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World Bank

Caring for the Carers: Support Systems for GBV Fieldworkers

The importance of “self-care” has been recognised for many years in social work and women’s rights organisations in the Global North. It has also recently gained traction in feminist movements across the world. Despite this, the support needs of Southern gender-based violence (GBV) fieldworkers are widely disregarded in policy and practice, even as—mainly Northern—aid funding increases for GBV work worldwide.

This poses particular challenges in Global South contexts with higher prevalence of GBV, where aid donors, networks and organisations often only see fieldworkers as providing support to beneficiaries. Ask yourself: when was the last time you saw fieldworkers’ wellbeing prioritised in a GBV intervention budget? Have you ever seen an organisational framework that acknowledges frontline workers are often also GBV survivors themselves?

For many, the answer may be ‘never’.

The silence around GBV fieldworkers’ needs and experiences is harmful for interventions, beneficiaries and feminist values. It must be urgently and comprehensively addressed.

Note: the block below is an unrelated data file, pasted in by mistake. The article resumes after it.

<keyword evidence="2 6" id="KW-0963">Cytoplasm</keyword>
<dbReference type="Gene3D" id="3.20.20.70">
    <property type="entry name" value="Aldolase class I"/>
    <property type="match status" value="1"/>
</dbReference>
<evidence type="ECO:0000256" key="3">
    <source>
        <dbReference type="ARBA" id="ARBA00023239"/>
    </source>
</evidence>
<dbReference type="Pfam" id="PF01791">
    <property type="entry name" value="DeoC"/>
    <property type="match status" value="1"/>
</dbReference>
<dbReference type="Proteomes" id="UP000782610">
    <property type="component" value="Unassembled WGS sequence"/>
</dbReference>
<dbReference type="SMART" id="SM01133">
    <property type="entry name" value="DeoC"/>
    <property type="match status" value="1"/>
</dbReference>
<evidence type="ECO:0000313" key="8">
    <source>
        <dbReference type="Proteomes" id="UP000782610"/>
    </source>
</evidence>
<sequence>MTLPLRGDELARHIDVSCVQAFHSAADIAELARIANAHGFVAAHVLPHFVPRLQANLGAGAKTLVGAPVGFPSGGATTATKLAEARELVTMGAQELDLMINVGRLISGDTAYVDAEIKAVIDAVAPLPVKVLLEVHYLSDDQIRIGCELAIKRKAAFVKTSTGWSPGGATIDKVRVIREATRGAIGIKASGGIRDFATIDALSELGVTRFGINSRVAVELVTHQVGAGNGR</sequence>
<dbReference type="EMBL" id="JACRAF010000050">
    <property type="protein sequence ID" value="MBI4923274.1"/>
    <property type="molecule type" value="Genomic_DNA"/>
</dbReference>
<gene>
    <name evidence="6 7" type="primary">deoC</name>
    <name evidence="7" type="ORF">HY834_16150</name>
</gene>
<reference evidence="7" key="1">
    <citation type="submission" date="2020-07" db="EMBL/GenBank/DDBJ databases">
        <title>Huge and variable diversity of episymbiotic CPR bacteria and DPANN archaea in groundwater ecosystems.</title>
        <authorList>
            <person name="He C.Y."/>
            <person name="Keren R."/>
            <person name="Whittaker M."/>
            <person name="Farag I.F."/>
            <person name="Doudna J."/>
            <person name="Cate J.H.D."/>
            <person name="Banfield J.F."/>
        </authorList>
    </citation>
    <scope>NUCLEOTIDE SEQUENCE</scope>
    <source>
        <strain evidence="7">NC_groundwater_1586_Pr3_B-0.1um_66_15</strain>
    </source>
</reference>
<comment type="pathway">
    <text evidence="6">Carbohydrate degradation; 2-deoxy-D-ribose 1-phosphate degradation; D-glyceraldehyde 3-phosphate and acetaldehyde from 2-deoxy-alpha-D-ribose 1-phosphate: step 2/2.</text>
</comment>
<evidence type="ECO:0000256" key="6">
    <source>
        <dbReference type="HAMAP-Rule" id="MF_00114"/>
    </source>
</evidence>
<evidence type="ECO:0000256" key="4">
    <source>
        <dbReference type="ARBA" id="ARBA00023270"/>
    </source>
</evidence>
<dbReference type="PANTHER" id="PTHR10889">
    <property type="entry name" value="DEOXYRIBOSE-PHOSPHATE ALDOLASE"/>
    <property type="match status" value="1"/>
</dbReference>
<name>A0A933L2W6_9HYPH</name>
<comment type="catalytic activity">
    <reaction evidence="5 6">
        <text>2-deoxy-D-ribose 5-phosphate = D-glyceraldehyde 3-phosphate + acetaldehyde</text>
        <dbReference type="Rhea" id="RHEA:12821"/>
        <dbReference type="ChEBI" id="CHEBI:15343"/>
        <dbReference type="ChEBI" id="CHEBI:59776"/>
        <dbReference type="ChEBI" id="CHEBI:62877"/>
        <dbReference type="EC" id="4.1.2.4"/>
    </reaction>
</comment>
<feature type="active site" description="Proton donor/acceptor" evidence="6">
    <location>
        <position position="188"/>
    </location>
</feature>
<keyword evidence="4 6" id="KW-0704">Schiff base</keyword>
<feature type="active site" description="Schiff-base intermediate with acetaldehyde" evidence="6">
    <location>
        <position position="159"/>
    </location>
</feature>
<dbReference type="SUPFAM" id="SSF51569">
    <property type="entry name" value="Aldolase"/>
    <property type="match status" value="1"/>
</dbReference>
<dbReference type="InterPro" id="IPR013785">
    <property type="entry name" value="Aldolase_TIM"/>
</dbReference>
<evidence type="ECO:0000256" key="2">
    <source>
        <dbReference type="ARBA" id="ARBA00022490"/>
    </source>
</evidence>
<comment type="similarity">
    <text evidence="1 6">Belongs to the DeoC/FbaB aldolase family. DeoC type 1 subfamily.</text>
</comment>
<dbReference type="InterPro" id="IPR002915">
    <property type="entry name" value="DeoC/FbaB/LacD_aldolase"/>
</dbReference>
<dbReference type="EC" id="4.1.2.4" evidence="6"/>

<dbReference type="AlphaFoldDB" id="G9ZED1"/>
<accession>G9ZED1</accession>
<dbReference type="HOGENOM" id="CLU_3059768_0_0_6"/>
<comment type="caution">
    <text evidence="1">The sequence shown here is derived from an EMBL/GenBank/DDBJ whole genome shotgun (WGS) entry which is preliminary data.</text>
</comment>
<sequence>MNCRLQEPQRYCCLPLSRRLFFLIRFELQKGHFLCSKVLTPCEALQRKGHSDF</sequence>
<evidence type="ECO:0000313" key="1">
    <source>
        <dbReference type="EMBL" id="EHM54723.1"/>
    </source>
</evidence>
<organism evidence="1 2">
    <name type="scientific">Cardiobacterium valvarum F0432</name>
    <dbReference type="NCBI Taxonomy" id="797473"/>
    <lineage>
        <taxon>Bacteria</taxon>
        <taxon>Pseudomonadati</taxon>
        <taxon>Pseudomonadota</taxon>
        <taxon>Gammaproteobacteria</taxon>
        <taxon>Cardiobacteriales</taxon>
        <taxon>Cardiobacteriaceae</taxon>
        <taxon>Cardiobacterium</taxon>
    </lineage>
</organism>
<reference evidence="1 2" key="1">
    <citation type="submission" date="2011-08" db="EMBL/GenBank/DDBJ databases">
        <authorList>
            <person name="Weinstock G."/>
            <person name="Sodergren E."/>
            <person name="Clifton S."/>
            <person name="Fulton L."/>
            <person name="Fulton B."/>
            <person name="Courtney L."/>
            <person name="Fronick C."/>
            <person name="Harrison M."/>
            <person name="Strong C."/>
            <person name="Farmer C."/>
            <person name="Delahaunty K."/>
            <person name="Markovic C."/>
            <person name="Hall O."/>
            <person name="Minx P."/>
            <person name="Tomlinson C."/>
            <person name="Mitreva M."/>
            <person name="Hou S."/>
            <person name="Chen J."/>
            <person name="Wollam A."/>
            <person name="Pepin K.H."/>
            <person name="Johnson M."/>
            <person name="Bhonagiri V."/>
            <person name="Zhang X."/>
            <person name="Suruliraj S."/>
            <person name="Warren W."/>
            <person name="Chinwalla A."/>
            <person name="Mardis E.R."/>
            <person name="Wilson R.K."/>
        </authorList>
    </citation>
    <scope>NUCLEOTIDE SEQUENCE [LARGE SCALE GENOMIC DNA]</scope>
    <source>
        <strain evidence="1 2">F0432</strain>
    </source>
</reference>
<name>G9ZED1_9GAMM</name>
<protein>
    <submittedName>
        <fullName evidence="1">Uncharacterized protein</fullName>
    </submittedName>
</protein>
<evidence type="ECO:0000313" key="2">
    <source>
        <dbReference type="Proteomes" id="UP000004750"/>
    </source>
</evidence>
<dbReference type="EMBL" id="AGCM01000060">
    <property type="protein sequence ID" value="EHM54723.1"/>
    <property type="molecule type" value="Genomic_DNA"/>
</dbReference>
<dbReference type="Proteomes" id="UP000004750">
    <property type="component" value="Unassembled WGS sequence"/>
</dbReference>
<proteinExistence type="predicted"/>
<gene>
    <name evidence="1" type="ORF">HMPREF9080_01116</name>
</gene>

Existing support

Before we can develop and implement effective support for people working on the frontlines of GBV, we need to explore what ‘support’ means to the fieldworkers. What needs for, and experiences of, support do GBV fieldworkers have? How does support develop as a process of engaging with our colleagues, friends, family and communities?

Through our own experiences and exchanges with GBV fieldworkers in East Africa, South America and beyond, we can see that there are many complex and interwoven support dynamics in GBV interventions. These include a range of supportive behaviours, including group and individual therapy, peer mentoring, verbal encouragement, professional training, support to balance workload and paid annual leave. Support also occurs between local and global stakeholders, such as other fieldworkers, international donors and partners, government service providers, beneficiaries and the local community.

This does not mean that stakeholder relationships are always positive and supportive. Our colleagues often experience resistance, if not outright violence, from police officers who oppose the feminist mission of their GBV interventions. Support from international donors is also complex. Fieldworkers are reliant on financial support and networking guidance from donors and multilateral organisations, but high competition for grants and extensive paperwork can add to the already significant pressures of GBV fieldwork.